Editorial | Invest more on R&D in coffee
Pearnel Charles Jr’s disclosure last week of research into the development of new varieties of coffee is a development of which there needs to be more in Jamaica – across all industries.
But Mr Charles’ remarks at a trade festival for Blue Mountain coffee farmers reminds of an important factor when research and development (R&D) initiatives are undertaken in any sector. In addition to enhancing productivity, it must align with the requirements of markets.
Jamaica produces one of the world’s great coffees, the Blue Mountain variety, which is grown at elevations of between 1,800 feet and 5,500 feet in the eastern part of the island in a mountain range of the same name. It is an expensive or luxury brew, of which the island does not produce enough. But neither does Jamaica produce sufficient amounts of other varieties of coffee.
Last year, overall production reached 251,296 boxes (approximately 62 pounds of cherry coffee, or 9.5 pounds of beans per box), of which nearly 240,000 boxes, or 95 per cent, were the Blue Mountain variety. Most of the rest was the High Mountain variety, produced in the lower reaches of the Blue Mountain range or elsewhere in the island.
Mr Charles, the agriculture minister, projected that production would increase this year by around five per cent to 264,900 boxes. The ratio between Blue Mountain and other varieties will be substantially the same.
On the international markets, Blue Mountain coffee is what champagne or cognac is to France – treasured brands for which consumers, generally, are willing to pay a premium.
However, while Jamaica (it produces less than one per cent of the world’s coffee) has, in recent years, been able to extract greater value from the product – exporting less in bulk and building equity into domestic brands – it does not maximise capacity.
Some coffee experts say the island could produce up to 350,000 boxes of Blue Mountain coffee, or over 39 per cent above this projected output, and still maintain a good price equilibrium.
But the shortfall is not only in the prized variety. With a regulatory requirement that local manufacturers add 30 per cent of Jamaican coffee to their imported blends, it is apparently difficult to fulfil the demand and competitive price points.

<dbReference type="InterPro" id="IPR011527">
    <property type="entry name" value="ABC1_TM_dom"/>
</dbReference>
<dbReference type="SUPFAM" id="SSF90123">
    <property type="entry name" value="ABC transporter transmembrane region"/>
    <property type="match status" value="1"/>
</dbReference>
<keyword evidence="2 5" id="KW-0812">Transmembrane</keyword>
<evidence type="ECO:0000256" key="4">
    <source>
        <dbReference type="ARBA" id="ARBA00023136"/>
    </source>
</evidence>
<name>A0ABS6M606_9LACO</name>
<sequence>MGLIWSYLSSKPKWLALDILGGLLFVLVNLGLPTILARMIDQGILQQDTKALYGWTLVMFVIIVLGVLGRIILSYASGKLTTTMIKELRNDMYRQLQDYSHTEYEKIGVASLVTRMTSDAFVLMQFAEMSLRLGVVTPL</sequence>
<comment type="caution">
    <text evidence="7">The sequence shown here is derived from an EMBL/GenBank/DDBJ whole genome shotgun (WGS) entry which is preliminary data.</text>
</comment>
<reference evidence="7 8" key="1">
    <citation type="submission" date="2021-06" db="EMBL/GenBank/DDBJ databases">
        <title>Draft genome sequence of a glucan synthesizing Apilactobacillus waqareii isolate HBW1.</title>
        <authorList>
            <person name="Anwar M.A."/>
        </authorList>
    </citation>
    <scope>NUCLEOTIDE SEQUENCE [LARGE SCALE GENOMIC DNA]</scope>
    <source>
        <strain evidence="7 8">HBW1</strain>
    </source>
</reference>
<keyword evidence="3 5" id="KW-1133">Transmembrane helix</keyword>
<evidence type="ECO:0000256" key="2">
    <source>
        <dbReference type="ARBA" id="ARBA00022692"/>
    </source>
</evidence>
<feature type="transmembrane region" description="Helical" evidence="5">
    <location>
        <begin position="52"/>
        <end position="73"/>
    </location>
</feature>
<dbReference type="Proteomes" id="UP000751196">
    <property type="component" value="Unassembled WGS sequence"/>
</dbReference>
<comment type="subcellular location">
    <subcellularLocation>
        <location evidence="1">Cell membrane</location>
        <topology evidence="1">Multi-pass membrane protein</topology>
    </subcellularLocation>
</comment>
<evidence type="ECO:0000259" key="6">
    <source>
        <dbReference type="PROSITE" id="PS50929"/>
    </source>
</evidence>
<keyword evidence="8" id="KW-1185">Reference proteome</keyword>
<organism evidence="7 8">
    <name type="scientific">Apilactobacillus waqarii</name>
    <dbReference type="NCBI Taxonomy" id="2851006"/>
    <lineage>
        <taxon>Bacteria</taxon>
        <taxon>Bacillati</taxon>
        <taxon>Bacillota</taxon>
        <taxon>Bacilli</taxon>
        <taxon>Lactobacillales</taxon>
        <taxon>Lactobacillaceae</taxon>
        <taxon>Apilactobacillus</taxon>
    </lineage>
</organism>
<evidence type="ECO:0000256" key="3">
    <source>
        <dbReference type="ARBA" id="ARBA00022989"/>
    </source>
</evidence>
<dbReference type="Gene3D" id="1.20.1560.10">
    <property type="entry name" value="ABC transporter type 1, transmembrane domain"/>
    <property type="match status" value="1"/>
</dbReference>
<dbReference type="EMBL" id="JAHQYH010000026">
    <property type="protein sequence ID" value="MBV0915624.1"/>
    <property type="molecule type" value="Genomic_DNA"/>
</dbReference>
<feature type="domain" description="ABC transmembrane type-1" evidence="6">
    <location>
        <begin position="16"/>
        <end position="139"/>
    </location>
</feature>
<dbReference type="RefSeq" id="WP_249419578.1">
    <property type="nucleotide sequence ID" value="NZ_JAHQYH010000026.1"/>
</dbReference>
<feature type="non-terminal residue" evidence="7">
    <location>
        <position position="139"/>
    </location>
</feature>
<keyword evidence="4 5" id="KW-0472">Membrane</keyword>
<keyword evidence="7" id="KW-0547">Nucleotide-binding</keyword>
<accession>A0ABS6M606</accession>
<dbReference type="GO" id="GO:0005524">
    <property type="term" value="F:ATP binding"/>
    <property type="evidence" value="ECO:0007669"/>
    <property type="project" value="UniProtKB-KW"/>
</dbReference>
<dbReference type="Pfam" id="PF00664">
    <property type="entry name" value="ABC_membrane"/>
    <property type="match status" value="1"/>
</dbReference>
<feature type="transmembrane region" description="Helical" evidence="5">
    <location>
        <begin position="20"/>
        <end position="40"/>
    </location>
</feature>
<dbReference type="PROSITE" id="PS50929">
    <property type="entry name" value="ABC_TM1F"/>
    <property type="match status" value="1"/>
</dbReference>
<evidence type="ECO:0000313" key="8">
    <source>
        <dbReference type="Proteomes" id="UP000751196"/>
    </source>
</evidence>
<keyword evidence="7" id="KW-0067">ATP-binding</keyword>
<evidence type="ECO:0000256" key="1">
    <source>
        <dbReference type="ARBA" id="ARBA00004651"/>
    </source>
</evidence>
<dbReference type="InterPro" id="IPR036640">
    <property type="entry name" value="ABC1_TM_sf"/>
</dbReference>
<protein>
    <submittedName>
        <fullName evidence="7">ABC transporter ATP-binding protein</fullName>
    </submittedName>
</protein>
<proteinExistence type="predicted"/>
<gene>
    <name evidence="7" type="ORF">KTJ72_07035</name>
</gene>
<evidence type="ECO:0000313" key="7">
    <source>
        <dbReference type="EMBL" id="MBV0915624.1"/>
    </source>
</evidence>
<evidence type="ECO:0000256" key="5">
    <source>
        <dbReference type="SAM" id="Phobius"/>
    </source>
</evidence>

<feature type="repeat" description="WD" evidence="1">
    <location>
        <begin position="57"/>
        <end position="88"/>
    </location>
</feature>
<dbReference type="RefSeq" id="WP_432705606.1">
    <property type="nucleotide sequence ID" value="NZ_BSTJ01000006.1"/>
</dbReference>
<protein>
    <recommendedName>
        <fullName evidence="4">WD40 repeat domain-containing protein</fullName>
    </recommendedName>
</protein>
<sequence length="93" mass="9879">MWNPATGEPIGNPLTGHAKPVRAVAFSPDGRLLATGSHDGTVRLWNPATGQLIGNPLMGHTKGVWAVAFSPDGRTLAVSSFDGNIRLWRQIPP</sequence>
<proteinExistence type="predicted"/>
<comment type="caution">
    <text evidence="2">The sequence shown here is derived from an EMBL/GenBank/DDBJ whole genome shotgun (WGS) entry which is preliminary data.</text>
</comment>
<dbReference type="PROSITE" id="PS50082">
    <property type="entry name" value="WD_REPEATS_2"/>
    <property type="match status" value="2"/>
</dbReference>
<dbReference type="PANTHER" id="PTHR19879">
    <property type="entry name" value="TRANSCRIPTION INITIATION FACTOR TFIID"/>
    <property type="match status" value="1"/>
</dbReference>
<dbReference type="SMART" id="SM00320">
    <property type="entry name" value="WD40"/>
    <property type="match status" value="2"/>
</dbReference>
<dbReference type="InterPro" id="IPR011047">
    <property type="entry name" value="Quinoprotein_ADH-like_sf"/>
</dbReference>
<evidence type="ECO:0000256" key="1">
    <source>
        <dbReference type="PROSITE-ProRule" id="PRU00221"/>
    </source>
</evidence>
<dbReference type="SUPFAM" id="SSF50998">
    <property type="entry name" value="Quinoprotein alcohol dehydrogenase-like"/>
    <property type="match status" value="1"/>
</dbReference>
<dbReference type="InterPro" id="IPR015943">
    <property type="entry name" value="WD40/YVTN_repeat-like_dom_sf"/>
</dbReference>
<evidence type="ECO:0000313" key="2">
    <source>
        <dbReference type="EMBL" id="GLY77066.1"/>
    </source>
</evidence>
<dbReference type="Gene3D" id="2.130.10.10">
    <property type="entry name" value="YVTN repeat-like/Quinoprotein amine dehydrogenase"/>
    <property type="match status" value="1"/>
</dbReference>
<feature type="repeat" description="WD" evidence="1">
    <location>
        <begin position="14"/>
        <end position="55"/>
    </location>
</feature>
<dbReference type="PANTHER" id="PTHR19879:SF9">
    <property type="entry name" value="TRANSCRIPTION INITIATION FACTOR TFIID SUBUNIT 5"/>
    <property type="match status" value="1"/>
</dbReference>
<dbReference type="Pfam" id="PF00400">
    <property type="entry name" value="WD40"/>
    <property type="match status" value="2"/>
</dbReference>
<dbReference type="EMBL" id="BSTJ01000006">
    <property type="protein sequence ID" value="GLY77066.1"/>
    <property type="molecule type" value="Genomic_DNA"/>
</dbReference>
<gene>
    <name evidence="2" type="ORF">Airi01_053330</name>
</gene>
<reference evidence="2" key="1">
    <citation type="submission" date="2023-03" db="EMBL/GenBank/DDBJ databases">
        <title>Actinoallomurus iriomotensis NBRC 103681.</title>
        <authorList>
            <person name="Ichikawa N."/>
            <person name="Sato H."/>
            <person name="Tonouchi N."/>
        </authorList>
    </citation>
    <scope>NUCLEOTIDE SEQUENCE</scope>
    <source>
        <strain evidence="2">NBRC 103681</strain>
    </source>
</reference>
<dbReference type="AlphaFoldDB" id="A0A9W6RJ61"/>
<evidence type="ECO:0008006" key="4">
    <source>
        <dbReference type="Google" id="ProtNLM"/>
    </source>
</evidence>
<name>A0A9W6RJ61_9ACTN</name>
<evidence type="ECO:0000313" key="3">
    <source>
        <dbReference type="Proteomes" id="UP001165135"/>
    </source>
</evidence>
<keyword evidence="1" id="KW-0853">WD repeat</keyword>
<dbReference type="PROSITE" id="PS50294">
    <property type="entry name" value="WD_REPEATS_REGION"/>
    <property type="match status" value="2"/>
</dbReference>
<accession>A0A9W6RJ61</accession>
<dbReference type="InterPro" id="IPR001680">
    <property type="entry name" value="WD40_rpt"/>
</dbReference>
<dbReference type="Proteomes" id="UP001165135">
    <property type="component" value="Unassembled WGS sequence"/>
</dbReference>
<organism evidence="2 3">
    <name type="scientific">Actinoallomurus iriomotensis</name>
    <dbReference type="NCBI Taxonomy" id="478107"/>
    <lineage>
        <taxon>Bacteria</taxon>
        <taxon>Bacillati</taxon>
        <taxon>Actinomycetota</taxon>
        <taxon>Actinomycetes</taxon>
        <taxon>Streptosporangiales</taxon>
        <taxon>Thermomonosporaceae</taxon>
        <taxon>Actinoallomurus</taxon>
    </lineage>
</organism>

Part of the problem is with productivity. Except for a handful of growers with significant acreages, coffee in Jamaica is largely cultivated by farmers with tiny lots, who find it difficult to afford necessary production inputs. Their yields are low – not much more than 30 boxes per acre, or up to two-thirds less than the most productive farmers.
At last week’s festival, some farmers lamented the price of fertilisers and the absence of irrigation, factors that have been exacerbated by the current drought. Coffee is also susceptible to a variety of diseases, including leaf rust, that cause the fruit, and ultimately the trees, to wilt.
Which is where Mr Charles’ intervention on R&D is especially relevant. His ministry, the minister reported, is spearheading research into coffee varieties that are more resistant to disease and can better thrive in Jamaica’s conditions. That is welcome, especially at a time when, surprisingly, according to Peter Thompson, CEO of the Jamaica Commodities Regulatory Authority, “a massive” replanting of coffee trees is required.
Many are apparently over 40 years old and past their most productive life. We assumed that planting and replacements took place on a staggered basis, thus limiting the need for “massive” single replacements.
NOTE OF CAUTION
But things are as they are. We, however, insert a note of caution, which we are sure is not lost on Mr Charles and others in the industry.
Blue Mountain coffee is the Arabica Typica variety, whose unique taste profile is said to be a result of the specific conditions in which it is grown – elevation, soil temperature, and so on.
Mr Charles, in rightly celebrating the current research on coffee, said that effort included determining whether any local variety “has the sub profile closely aligned to the Arabica Typica”.
“We believe that is going to help us develop new and improved coffee varieties that are better suited to our unique environment and market demands,” he said.
This newspaper encourages the research and insists on more of it in agriculture so as to transform the sector from an inefficient, peasant-centric absorber of rural labour to a modern, technology-driven business, with transformative linkages to other sectors of the economy such as that which Ed Barlett, the tourism minister, referred to when he spoke at the coffee festival.
That will require that the centres of training and research, including The University of the West Indies, the University of Technology, Jamaica, and the College of Agriculture, Science and Education being far more focused on R&D and integrated into the productive areas of the Jamaican economy. In this regard, Jamaica must spend more than the less than one half of one per cent of its gross domestic product on R&D.
But there is need for circumspection in Blue Mountain coffee and substituting the Arabica Typica as the dominant variety. Be careful not to make Coca-Cola’s error with New Coke.